Formed on the promise of religious freedom and one of the original thirteen colonies today it offers a rich and vibrant lifestyle. The seven institutions of higher learning in the city like Ivy League, Brown University and RISD are hives for both notable, critical thinkers, and talented, creative minds. Providence showcases its historic streets with amazing murals and public art. Referred to as the creative capital for good reason, The College of Culinary Arts at Johnson and Wales University is the major influencer for the renowned food scene and the world class WaterFire art installation along the Providence River has inspired residents and visitors alike, creating a renaissance in the capital city. Combine all this culture with its Early American history and architecture and it simply is a stunning small city to explore.
Rhode Island State House
It was constructed from 1895 to 1904 and designed by the architectural firm of McKim, Mead, and White, the dome is the 4th largest in the world.The Independent Man represents freedom and independence and alludes to the independent spirit which led Roger Williams to settle and establish Providence. Guided tours available.
Established in 1877 as part of a vibrant creative community, the RISD Museum stewards works of art representing diverse cultures from ancient times to the present.
Roger Williams Park Zoo & Carousel Village
Roger Williams Park Zoo was founded in 1872, it is one of the oldest zoos in the nation. It contains more than 150 animals from around the world in natural settings. In 1986, it became the first Zoo in New England to earn accreditation from the Association of Zoos and Aquariums.
WaterFire is a unique public art installation that encompasses all the senses, lighting the Providence River Basin, it was founded by Barnaby Evans in 1994. Also explore the WaterFire Arts Center for more exhibits.
Providence Performing Arts Center
PPAC is a 3100-seat, world class venue located in the heart of Providence’s arts and entertainment district; it is the second largest theatre of its kind in the country. It is listed on the National Register of Historic Places and presents a full roster of touring Broadway productions.
Rhode Island’s Tony Award Winning State Theater founded in 1963. Recognized nationally for excellence and innovation, and cherished locally for high quality and diverse programming.
AS220 is a non-profit community arts organization located in downtown Providence. They are an unjuried, uncensored forum providing exhibition and performance space for the arts to come together to collaborate, innovate and experiment.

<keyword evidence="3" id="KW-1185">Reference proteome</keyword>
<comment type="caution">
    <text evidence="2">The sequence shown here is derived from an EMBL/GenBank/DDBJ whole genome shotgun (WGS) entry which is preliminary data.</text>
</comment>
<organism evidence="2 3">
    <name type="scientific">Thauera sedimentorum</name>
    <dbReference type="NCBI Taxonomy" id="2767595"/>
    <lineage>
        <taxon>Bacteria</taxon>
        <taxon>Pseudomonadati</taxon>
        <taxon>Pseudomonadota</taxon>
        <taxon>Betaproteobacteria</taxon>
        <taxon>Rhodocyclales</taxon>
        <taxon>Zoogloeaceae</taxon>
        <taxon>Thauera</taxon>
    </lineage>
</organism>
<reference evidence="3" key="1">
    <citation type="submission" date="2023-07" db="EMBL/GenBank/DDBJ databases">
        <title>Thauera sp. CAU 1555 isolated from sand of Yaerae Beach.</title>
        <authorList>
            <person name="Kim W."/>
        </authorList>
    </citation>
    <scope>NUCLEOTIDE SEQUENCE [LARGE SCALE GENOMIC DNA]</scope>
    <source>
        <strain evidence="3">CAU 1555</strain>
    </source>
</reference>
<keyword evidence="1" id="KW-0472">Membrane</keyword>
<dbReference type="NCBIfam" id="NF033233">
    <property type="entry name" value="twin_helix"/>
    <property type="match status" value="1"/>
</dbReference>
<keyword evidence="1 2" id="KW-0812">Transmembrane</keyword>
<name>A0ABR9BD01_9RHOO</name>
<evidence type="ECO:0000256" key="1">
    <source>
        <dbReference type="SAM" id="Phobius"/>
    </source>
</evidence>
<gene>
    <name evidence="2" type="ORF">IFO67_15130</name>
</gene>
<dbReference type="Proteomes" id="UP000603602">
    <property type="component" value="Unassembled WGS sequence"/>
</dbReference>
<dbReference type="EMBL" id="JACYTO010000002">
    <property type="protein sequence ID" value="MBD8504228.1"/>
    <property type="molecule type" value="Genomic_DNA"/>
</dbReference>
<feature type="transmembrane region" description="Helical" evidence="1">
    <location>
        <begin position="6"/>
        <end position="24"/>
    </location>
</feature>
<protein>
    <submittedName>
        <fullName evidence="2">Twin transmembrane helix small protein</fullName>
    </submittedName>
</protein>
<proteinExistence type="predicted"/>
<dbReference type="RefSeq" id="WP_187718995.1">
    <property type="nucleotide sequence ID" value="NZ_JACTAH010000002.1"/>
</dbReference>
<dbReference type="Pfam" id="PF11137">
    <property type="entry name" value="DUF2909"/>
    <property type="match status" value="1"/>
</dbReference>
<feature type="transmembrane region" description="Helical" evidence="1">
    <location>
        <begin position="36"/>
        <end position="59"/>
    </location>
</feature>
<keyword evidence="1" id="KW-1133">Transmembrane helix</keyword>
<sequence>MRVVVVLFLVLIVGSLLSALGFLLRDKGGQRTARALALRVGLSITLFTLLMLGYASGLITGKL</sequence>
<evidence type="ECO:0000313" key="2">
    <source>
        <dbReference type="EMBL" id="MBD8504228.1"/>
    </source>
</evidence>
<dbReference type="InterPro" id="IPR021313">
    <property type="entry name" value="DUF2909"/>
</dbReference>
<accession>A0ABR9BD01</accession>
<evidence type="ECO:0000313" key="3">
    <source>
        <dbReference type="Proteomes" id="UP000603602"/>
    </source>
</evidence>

The John Brown House
The John Brown House is the first mansion built in Providence, Rhode Island on College Hill where it borders the campus of Brown University. The house is named after the original owner, one of the early benefactors of the University, merchant, statesman, and slave trader John Brown.
Roger williams Park Botanical Center
Constructed in 2007 by the beautiful Edgewood Lake, the RWP Botanical Center has 23,000 square feet of greenhouse space making it the largest indoor display garden in New England. The Conservatory and adjacent greenhouses are open year-round. The surrounding grounds include a rose maze, perennial display gardens, an edible forest, and much more.
The Christopher Dodge House
This upscale B&B in a 3-story Italianate mansion dates from 1858. Some of the cozy rooms have kitchenettes and/or exposed brick walls, 11-foot ceilings and gas stoves or fireplaces, and canopy beds.
With European flair and New England charm, this landmark hotel in Providence, is steeped in historic character dating back to the 19th century. It is the only AAA Four Diamond luxury boutique hotel in Providence
The Dean Hotel
Built in 1912, this hip boutique hotel features eclectic artwork and a mix of contemporary and vintage furniture. Some of the funky rooms come with bunk beds.
Rhode Island foodie tours
The bounty of Rhode Island stems from its earliest days when Native Americans taught the early settlers how to farm and fish along its 420 miles of coastline. From clambakes to johnny cakes, our culinary traditions are literally pond to plate and farm to fork.
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